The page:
If you want one that’s already built checkout tacmedsolutions.com they offer an LE discount and have decent kits for great prices. I prefer different Celox Combat gauze to quickclot and Bolin chest seals to Halo seals but this is for the easybutton approach.

https://www.tacmedsolutions.com/store/Products_Detail.php?ProductID=48[/COLOR]

The breakdown of the equipment is as follows if you want to buy the best and build your own kit:

Naso/Oralpharangyl of most common size [IF TRAINED]
One each of most common size, while typically not to be done during an active shooter if there is a lull or the situation is under control it would allow any EMT to perform lifesaving airway management to ensure that the patient would survive long enough for ALS to arrive. It is highly unlikely that any medic should or would be able to carry their medical equipment with them, but highly likely that after the threat is secure to be a significant amount of time before EMS is allowed into the building due to the need to ensure that it is secure.

Bolin Chest seal x2 (one for entry and one for exit)
http://www.chinookmed.com/cgi-bin/it...--------------
This has a built in valve that allows for placement to be incredibly quick, it also seals much easier than the traditional occlusive dressing and tape solution.



Combat Application Tourniquet
http://www.combattourniquet.com/
This can be applied one handed by the victim to an extremity, death by fluid loss from an extremity is a serious issue that can be easily solved by the victim while the responding officers continue towards the threat. Simple and very fast.
http://www.narescue.com/C-A-T_-_Comb...7051138B3.html
DO NOT BUY THESE ON EBAY, FAKES ABOUND!

Israeli Combat Dressing 6” and 12” abdominal
[URL="http://www.chinookmed.com/cgi-bin/item/05131"]http://www.chinookmed.com/cgi-bin/item/05131
[URL="http://www.chinookmed.com/cgi-bin/item/05150"]http://www.chinookmed.com/cgi-bin/item/05150
With this device an officer can utilize one hand to apply either dressing, it provides both a gauze padding/absorbent layer as well as compression from what is basically an ace bandage. However this device is attached in such a way to allow tensioning with one hand and the tension bar also keeps it from becoming a tourniquet accidentally.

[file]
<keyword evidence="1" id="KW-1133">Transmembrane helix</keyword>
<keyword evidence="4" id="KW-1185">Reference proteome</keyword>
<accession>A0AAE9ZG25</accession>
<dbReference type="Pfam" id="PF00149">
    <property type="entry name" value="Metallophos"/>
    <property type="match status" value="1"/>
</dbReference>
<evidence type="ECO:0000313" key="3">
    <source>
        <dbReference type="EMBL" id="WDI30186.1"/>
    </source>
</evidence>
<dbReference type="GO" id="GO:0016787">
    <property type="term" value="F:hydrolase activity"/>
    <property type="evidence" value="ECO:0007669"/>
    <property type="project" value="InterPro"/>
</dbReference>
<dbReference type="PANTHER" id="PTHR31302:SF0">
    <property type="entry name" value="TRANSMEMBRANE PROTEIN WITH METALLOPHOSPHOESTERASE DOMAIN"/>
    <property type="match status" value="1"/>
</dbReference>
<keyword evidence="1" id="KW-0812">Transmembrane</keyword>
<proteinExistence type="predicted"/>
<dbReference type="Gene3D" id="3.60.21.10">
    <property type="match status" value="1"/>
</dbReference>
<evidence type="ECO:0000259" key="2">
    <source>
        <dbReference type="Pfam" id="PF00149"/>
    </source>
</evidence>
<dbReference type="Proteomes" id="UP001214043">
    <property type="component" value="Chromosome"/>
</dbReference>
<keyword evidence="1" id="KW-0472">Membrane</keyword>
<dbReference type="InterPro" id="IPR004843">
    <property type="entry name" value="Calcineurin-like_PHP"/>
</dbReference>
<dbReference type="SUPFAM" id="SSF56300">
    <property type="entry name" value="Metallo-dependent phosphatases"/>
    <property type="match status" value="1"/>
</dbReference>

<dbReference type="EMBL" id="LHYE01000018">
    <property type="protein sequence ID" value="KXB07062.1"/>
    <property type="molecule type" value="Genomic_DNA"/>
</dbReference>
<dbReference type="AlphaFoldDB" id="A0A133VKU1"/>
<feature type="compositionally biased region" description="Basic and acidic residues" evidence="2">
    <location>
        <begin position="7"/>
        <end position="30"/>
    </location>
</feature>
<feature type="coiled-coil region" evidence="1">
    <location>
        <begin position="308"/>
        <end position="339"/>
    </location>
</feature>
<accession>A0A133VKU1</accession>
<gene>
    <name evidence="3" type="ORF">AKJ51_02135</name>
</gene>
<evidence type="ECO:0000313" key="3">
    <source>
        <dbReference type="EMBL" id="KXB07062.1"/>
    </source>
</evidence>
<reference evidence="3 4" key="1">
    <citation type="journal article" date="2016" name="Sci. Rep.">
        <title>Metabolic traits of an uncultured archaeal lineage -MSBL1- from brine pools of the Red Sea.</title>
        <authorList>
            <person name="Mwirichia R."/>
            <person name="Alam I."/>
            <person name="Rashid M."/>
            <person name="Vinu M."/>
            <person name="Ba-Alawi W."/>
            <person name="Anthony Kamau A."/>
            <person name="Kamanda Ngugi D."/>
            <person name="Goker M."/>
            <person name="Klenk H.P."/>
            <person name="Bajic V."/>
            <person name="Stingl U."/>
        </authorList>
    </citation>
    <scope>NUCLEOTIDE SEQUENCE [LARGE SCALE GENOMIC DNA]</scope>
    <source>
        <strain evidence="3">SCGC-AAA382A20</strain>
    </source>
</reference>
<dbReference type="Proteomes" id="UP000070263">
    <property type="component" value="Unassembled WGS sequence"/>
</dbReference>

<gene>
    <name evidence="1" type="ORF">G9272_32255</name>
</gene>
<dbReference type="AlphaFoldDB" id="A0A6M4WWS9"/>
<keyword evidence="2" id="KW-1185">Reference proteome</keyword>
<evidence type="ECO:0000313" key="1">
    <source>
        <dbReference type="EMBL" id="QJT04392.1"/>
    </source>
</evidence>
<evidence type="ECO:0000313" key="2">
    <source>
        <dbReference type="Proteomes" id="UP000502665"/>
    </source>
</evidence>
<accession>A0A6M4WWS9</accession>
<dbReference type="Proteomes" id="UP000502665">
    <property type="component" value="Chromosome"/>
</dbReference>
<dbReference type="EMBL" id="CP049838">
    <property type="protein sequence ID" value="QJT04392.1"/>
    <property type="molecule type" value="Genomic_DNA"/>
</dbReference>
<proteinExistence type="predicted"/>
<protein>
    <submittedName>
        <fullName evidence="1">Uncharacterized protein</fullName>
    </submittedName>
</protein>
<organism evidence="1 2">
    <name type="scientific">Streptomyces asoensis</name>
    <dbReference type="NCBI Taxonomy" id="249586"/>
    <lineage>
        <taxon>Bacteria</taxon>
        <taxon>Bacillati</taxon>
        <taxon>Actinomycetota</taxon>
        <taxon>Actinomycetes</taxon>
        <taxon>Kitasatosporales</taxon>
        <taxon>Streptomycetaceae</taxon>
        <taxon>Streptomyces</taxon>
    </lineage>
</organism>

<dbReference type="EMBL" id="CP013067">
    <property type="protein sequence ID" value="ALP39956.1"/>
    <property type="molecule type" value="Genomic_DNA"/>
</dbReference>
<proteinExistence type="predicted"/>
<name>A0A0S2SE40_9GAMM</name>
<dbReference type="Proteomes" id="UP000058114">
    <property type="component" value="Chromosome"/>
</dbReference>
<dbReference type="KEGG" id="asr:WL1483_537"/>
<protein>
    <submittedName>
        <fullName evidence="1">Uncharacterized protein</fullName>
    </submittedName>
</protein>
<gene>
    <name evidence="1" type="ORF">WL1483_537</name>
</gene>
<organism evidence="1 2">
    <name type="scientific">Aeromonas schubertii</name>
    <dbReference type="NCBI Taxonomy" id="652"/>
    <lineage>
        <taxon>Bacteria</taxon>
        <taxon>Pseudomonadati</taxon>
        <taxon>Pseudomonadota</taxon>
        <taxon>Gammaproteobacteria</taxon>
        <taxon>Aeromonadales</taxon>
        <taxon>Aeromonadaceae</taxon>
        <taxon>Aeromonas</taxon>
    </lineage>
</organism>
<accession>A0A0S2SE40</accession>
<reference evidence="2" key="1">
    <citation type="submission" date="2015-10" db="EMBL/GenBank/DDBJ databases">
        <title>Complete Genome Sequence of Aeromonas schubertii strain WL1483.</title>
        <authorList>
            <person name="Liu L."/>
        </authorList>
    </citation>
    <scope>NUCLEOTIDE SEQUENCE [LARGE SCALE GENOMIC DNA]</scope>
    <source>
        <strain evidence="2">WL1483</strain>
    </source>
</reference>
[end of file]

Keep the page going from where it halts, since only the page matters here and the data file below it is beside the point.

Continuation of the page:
Another option here is the O.L.A.E.S Bandage:
http://www.chinookmed.com/cgi-bin/it...--------------
http://www.youtube.com/watch?v=YbKDNuLB54A


Celox Trauma Gauze
http://www.chinookmed.com/cgi-bin/it...--------------
http://www.youtube.com/watch?v=aJRs-ZNX6tA
This gauze is a hemostatic agent that is not caustic or thermally invasive in anyway. This is different than the ‘quick-clot’ branded gauze in that it is entirely inert having no active ingredients it will not burn the officer. It is also not a powdered formula that requires intensive debreeding treatments once at the ER. This non chemical formula can also be absorbed by the body, it is made of shell fish shells but is nontoxic and non-allergenic. In the included video you will see that you can stuff the gauze into a wound and then it can be removed at the ER simply by pulling out the gauze. It will clot off an arterial bleed that if not stopped will lead to officer death very quickly, within 30sec of applying the gauze and some pressure it will clot off even a femoral bleed.

4 pairs of gloves

Pocket CPR mask

2” Durapore Tape


This would all fit into something like this:
Amazon.com: EMT Fanny Pack Royal (case only) - Style 911-82612: Health & Personal Care
While it may not be the ‘coolest’ looking pouch it will allow the officer to secure it to the rear of his body like a fanny pack while not interfering with any of the duty gear. It will allow rapidly dropping the pack as needed. It is not tactically looking in nature and shouldn’t intimidate anyone.
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Old 02-06-2013, 21:16   #60
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I'd be less concerned about the integrity of the kit and more about the knife stuck in my chest.
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I think you miss the point a bit. What happens when you have the kit between your vest and the threat, the threat hits and penetrates the kit, damaging the contents, but the vest stops that round. Somehow in there there's also a hit to the area your vest doesn't cover, and now you have a kit that's in pieces that probably isn't going to work well to fix you up.
Nah, he gets it.

It's a risk/benefit debate. If the only place to put it is floating inside the shirt, you risk having it damaged, but the half intact kit you have has more survival value than the intact one you never bought.